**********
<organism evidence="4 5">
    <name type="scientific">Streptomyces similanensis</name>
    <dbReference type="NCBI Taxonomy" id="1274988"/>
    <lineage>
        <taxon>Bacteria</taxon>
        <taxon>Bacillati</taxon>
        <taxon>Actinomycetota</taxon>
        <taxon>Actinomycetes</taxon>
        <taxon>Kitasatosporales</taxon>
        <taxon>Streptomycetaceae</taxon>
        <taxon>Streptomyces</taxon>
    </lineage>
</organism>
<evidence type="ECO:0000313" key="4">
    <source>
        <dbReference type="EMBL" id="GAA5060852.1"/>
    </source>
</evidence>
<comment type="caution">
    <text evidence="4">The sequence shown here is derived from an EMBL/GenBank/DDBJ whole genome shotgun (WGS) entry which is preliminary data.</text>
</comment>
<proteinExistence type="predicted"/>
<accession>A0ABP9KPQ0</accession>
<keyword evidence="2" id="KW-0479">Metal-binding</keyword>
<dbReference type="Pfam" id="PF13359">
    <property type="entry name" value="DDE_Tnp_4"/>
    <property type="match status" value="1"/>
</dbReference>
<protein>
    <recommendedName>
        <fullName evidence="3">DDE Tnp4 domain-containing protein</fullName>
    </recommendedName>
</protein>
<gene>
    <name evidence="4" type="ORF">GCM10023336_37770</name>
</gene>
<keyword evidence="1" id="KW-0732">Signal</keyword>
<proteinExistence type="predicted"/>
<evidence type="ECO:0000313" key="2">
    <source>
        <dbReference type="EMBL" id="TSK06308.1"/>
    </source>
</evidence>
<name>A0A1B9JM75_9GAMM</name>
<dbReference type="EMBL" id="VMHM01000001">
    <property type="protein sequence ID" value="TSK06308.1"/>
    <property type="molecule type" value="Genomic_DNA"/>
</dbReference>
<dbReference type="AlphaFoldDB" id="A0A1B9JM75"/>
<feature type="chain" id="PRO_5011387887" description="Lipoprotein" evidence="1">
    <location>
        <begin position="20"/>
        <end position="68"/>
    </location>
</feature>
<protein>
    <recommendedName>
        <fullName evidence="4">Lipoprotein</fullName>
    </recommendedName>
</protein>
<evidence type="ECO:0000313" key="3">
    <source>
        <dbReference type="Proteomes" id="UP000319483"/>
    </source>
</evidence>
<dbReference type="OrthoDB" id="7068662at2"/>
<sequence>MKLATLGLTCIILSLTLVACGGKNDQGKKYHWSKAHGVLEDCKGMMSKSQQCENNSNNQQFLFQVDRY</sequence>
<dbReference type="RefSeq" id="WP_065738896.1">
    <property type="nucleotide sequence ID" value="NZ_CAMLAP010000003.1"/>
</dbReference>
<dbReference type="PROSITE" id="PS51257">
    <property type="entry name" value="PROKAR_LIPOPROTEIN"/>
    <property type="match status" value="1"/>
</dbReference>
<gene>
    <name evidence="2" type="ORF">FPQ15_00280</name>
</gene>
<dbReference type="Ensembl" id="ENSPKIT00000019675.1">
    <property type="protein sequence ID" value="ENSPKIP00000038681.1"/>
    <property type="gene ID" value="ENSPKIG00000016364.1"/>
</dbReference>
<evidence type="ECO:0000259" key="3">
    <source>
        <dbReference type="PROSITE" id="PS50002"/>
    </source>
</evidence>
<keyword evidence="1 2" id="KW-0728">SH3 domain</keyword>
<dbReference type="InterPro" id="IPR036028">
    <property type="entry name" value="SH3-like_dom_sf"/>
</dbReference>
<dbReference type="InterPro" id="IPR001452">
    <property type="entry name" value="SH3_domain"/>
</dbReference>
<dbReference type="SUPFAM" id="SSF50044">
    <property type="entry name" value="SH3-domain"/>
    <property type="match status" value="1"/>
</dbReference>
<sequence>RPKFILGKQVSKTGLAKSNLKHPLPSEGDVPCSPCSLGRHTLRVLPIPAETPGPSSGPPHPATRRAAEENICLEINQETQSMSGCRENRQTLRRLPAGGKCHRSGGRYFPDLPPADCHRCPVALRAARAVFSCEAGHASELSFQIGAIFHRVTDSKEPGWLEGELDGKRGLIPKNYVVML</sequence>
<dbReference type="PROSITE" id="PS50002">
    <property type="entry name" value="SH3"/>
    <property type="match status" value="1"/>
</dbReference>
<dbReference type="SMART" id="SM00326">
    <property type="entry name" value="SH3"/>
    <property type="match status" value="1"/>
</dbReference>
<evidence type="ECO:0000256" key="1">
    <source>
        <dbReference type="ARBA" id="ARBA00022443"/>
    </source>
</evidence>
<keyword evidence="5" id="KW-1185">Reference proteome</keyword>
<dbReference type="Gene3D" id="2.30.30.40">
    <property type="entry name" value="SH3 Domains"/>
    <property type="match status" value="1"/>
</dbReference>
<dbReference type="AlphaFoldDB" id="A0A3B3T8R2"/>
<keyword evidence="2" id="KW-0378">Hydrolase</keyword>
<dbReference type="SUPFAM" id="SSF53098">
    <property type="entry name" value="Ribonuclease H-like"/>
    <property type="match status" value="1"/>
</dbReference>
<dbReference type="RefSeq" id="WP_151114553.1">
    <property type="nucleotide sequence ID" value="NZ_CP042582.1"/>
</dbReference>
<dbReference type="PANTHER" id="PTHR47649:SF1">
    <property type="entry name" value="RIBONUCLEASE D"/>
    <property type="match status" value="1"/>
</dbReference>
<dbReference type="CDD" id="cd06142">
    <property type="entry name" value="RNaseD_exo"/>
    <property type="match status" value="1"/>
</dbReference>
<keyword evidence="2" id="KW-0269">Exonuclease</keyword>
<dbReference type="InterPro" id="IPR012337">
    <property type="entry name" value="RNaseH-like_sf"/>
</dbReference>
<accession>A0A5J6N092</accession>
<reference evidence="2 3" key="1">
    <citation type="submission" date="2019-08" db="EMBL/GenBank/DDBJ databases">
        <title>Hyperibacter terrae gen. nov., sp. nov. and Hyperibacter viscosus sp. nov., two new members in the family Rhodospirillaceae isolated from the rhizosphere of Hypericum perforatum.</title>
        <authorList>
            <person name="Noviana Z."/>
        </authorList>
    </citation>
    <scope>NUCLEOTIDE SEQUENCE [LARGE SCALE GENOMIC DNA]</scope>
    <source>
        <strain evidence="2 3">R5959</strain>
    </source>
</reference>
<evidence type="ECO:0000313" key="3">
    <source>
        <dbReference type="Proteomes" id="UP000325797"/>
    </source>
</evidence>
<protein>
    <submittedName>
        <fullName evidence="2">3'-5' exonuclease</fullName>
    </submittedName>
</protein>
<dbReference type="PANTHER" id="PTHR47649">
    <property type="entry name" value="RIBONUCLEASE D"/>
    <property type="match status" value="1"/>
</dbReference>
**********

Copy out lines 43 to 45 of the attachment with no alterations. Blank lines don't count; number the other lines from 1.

</evidence>
<name>A0A1B9JM75_9GAMM</name>
<dbReference type="EMBL" id="VMHM01000001">